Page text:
Imran Awan

Imran Awan

Imran Awan, Senior Lecturer in Criminology

Since the introduction of counter-terrorism legislation and policies after 9/11, there has been a significant debate about what impact such measures have had upon local communities and Muslim families, who in particular feel victimised and increasingly are being viewed as ‘suspects’. My research provides a unique contribution towards understanding the impact of counter-terrorism measures upon Muslim communities. My research has been looking at issues of identity, belonging, security and the governance of Muslim communities. Indeed, events such as 9/11, 7/7 and now Woolwich has led to an increase need in examining these issues and looking at how civil liberties are balanced alongside national security issues.

The research I have conducted has started an important debate with regards counter-terrorism led measures, which, I strongly argue should focus on building trust with local communities. Furthermore, my work addresses a number of new set of emerging questions about Islamophobia, hate crime and the Internet. This element of my work considers what is the best way to tackle online hate and virtual Islamophobia.

My objectives have been helping develop a concept of community cohesion through ways of engaging with Muslim communities and exploring how best to work with local communities in the sensitive area of terrorism. This work represents, my expression of interest over a period of 10 years, which has been shaped by an experience of counter-terrorism policies and strategies and my own personal interactions.

As such, my research hopes to help improve community cohesion strategies, inform policy methods and challenge the negative stereotypes of British Muslim communities. This passion and drive to contribute to helping engage with a ‘hard to reach’ group has also been recognised nationally, when I was made an Ambassador for the ‘Make Justice Work’ campaign. I have also presented oral and written submission to the All Party Parliamentary Group on Islamophobia and am a member of the Advisory Committee for the Government Funded Measuring Anti-Muslim Attacks Project organised by Faith Matters, a non-profit organisation which hopes to show the scale of the problem of Islamophobia.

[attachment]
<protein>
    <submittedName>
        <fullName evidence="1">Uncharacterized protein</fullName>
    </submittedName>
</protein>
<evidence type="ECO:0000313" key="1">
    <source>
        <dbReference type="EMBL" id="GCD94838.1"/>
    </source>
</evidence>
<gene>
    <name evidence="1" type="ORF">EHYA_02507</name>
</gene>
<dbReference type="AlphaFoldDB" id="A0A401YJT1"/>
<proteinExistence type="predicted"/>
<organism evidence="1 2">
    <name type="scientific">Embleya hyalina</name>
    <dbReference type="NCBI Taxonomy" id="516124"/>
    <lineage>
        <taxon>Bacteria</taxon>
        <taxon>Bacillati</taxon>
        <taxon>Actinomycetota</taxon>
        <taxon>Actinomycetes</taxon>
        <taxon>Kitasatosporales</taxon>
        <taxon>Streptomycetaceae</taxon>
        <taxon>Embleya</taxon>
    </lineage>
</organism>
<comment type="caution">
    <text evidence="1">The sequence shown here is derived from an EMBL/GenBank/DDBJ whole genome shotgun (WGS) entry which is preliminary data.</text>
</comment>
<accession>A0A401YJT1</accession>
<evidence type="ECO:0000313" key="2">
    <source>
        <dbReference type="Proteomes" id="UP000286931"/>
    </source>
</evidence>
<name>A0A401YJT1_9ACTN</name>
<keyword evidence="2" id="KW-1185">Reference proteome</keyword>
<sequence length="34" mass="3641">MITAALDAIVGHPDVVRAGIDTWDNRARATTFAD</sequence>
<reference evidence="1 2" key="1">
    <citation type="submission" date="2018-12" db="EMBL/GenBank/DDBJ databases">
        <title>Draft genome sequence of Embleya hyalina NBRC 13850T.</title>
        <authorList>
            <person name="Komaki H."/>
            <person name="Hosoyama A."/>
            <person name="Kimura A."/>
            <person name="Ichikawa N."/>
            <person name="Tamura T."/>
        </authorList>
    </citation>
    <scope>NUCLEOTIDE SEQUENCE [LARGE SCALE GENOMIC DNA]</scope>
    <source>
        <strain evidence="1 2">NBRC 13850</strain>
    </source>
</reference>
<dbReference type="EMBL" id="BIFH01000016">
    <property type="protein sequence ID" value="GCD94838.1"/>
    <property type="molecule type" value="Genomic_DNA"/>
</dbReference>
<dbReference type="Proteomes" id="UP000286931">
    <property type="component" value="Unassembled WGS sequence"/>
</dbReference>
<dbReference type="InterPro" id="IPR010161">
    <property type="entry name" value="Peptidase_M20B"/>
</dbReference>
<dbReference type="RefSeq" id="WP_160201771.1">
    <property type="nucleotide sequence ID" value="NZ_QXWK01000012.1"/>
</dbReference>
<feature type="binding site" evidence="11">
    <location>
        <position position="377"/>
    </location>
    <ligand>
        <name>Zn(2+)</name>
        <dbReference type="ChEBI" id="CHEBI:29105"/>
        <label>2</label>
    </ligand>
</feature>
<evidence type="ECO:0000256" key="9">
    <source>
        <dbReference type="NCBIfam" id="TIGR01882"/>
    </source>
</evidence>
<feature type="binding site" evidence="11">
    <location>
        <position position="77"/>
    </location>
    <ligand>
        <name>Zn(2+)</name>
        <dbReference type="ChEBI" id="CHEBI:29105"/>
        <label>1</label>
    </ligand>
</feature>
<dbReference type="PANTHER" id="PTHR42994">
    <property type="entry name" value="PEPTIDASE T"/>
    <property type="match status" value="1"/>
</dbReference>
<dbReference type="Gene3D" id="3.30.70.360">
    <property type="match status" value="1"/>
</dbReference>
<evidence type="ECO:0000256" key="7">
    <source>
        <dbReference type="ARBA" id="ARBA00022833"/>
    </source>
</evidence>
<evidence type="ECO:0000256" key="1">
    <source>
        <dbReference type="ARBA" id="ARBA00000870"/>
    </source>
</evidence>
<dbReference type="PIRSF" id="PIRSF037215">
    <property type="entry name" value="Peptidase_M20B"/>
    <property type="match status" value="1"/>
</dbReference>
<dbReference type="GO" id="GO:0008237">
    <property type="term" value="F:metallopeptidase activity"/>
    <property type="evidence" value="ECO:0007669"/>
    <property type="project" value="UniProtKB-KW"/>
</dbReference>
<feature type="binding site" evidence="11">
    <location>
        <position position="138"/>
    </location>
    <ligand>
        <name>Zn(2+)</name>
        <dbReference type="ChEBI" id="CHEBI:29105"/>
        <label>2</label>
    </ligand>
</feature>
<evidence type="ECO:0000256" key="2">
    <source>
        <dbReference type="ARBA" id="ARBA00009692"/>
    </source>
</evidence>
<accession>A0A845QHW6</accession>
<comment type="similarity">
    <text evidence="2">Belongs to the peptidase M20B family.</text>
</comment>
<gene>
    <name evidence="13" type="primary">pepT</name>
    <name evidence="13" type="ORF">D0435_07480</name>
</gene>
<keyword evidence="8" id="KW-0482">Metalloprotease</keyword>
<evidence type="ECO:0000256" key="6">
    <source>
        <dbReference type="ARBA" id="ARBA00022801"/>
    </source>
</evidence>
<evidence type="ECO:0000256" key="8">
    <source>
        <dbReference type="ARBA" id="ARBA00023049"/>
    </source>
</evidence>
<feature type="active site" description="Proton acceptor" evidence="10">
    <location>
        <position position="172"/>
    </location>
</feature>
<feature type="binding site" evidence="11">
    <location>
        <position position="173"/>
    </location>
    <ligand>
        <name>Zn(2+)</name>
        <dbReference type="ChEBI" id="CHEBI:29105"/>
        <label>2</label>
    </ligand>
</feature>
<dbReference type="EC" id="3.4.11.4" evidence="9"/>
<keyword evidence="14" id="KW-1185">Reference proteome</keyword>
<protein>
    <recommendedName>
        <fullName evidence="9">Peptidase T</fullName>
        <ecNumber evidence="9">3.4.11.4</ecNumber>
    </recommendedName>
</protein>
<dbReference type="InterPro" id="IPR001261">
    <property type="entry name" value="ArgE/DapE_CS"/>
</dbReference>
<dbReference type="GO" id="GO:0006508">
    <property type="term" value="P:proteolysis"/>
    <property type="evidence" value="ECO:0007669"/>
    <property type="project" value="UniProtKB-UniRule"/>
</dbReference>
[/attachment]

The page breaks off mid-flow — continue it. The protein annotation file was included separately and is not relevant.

My work has found a real need for having a better understanding of how to tackle the common negative attitudes and stereotypes of Muslim communities and working towards establishing stronger relationships of trust between communities and law enforcement agencies. What has followed since, from my work includes an invitation to take part in the Equality and Human Rights Commission Report in 2011 to discuss and evaluate the impact of counter-terrorism legislation upon Muslim communities and also attending a private research seminar at the Office for Security and Counter Terrorism in London to discuss these matters with key policy makers.

The overall purpose of my research is to explore the experiences of Muslim families who have been affected by counter-terrorism policies. With the current anti-Muslim climate regarding these issues, my work intends to produce research that helps shed light on the securitisation and governance of British Muslim communities. The aim and outcomes of the research is therefore to increase public awareness of such issues and to help increase community cohesion by identifying ways and methods in providing support for families. Through my community, and voluntary work with local Muslim Imams, teachers, community organisations, youth clubs, local teenagers and Muslim families who have been affected by counter-terrorism legislation, policies and policing my work provides a unique opportunity to gain an invaluable insight into the issues that are affecting the Muslim community.

In summary, my work has found real issues and challenges with the official narrative around Muslim communities and creates the space for a new debate to happen in this area by using methods of engagement with Muslim communities that help us understand victims better. Finally, my research has had an impact both at a policy and grass roots level where my work has been used to inform better policy related issues and for grass roots level based work in helping Muslim communities. I am currently the Deputy Director of Centre for Applied Criminology and am currently acting as a lead investigator in conducting a study that examines the impact of counter-terrorism legislation upon Muslim families in Birmingham. I hope in the future to conduct further research in this area with a specific interest in looking at online Islamophobia.

Birmingham City University is taking part in Universities Week 2014 – (Monday 9 – Friday 13 June) – A UK-wide campaign highlighting the value and importance of university research to our everyday lives. Join in on the conversation on Twitter using #uniweek.

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